Computer Science Colloquium

Taming Lambda's for Applications: The OptIPuter System Software

Andrew A. Chien
Computer Science and Engineering and Center for Networked Systems University of California, San Diego

Tuesday, June 15, 2004 11:30 A.M.
Room 1302 Warren Weaver Hall
251 Mercer Street
New York, NY 10012-1185

Directions: http://cs.nyu.edu/csweb/Location/directions.html
Colloquium Information: http://cs.nyu.edu/csweb/Calendar/colloquium/index.html

Host/s:

Vijay Karamcheti karamcheti@cs.nyu.edu, (212) 998-3496

Abstract

Dense wavelength-division multiplexing (DWDM), dark fiber, and low-cost optical switches provide the technological capability for private, high bandwidth communication. However, achieving any substantial application benefit from use of these resources is dauntingly complex and error prone. These emerging environments are often called lambda grids.

We are developing a simple abstraction called a Distributed Virtual Computer (DVC), which provides convenient application use of dynamic optical resources. DVC descriptions naturally express communication and computation resource requirements, enabling coordinated resource binding. In addition, their shared namespace provides a natural vehicle for incorporating a range of novel capabilities, including novel transport protocols which expose and exploit the capabilities DWDM environment, including efficient multi-point to point (GTP), optical multicast, real-time communication, and fast point to point transports. DVC's also provide a convenient model for integrating a wide array of network-attached instruments and storage. We will describe initial experience with DVC's and how they provide an integrating architecture for lambda grids.

The OptIPuter project is a large multi-institutional project led by Larry Smarr at the University of California, San Diego (UCSD) and Tom DeFanti at the University of Illinois at Chicago (UIC). Other software efforts include optical signaling software, visualization, distributed configuration management, and two driving applications involving petabytes of data (in conjunction with the Biomedical Informatics Research Network and the Scripps Institute of Oceanography). The project also includes construction of a high speed OptIPuter testbed spanning UCSD and UIC. www.optiputer.net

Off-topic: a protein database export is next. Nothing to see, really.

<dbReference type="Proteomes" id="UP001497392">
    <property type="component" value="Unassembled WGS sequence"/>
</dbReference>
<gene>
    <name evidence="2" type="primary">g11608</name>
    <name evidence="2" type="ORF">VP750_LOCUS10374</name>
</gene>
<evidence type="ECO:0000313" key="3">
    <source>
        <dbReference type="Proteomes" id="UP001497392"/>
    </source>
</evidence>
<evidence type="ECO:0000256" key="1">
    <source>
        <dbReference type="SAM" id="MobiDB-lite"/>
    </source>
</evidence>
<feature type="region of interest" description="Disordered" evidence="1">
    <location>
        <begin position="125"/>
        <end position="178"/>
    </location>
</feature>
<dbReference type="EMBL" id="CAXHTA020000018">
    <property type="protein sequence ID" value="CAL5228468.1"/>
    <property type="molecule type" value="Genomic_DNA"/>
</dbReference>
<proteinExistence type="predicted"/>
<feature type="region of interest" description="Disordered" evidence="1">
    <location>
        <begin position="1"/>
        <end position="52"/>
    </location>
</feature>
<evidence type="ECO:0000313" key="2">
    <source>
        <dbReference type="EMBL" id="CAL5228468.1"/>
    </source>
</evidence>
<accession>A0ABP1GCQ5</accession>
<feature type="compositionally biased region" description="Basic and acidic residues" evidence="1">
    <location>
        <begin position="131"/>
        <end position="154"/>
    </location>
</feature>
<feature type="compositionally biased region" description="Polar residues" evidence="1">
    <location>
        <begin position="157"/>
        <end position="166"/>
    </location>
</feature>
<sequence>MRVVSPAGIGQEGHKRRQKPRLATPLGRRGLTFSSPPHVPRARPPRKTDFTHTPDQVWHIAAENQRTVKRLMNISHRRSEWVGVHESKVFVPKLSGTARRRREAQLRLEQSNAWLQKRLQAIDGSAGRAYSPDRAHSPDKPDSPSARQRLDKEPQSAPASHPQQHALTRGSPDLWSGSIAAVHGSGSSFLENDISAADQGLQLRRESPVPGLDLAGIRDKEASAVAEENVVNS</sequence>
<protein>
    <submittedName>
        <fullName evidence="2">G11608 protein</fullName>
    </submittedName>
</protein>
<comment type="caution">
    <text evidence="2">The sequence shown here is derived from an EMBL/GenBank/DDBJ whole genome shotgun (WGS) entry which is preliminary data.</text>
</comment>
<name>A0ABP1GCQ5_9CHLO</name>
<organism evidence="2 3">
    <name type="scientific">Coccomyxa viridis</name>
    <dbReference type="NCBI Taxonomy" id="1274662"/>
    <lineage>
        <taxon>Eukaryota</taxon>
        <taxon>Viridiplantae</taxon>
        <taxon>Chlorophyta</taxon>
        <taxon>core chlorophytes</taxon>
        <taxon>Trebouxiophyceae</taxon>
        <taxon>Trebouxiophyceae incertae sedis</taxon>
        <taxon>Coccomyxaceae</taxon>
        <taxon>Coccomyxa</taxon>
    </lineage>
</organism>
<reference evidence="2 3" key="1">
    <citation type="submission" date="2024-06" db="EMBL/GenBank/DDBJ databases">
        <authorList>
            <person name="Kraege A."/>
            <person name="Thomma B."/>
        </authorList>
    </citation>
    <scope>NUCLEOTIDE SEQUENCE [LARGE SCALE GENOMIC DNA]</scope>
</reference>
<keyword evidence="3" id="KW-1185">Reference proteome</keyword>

Biographical Information

ANDREW A. CHIEN is the Director of the Center for Networked Systems and the Science Applications International Corporation (SAIC) Chair Professor in the Department of Computer Science and Engineering at the University of California, San Diego (UCSD). Andrew's research and technology expertise includes grids, distributed computing, networks, communication software, distributed systems, middleware, operating systems, compilers and computer architecture. Current projects include Software Architect for the OptIPuter project, the Virtual Grid Application Development Software (VGrADS) project, and the MicroGrid. He is a leader in the Global Grid Forum, TeraGrid, San Diego Supercomputing Center, and the OptIPuter project. Previous affiliations include Entropia, the University of Illinois, the National Center for Supercomputing Applications (NCSA), and the Massachusetts Institute of Technology. He received his S.B., S.M., and Sc.D. degrees all from M.I.T. He has received numerous awards and recognitions for his research.


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